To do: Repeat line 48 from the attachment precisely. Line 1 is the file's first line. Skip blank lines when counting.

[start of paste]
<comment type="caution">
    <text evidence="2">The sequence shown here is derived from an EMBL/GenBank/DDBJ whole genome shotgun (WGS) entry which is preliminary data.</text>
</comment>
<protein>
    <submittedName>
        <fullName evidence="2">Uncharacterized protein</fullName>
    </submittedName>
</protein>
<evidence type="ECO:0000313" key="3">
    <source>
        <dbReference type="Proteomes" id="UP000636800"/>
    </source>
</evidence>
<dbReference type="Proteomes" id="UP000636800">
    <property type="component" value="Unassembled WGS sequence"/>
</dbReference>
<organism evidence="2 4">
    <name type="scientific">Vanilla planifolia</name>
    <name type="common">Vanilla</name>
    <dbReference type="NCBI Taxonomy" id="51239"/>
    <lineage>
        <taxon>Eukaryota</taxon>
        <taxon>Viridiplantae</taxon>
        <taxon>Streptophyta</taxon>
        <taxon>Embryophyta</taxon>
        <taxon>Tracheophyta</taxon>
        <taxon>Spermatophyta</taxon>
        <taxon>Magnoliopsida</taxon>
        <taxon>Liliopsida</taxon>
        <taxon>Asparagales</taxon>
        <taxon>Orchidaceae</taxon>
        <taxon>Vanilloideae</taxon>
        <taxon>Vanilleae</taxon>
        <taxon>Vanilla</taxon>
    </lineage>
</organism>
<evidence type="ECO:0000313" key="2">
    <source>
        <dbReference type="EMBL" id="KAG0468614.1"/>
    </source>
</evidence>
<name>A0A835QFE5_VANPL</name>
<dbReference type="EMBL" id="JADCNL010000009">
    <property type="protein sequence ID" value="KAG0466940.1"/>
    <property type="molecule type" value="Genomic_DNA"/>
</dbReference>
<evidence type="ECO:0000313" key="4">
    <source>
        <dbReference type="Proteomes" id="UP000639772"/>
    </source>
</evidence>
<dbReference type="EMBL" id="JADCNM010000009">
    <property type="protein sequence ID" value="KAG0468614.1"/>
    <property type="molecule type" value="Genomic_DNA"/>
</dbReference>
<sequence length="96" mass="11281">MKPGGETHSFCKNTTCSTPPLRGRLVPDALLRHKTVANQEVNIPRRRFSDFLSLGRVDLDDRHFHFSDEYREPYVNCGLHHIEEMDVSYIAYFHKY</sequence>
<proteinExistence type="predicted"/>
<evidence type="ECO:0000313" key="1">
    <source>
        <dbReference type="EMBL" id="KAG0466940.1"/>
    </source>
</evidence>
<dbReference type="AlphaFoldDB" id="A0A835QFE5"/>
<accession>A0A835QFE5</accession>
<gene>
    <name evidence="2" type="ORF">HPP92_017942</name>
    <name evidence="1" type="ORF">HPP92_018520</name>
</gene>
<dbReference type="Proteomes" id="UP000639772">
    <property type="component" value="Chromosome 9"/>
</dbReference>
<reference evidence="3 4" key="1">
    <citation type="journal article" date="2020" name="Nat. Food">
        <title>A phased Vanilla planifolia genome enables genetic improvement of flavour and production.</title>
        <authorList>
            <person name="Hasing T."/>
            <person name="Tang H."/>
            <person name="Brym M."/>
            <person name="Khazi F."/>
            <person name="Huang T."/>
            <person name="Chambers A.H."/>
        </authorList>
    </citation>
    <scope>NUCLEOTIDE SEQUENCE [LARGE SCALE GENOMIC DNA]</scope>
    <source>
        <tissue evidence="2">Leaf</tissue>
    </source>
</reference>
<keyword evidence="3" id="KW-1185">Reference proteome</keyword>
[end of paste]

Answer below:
    <source>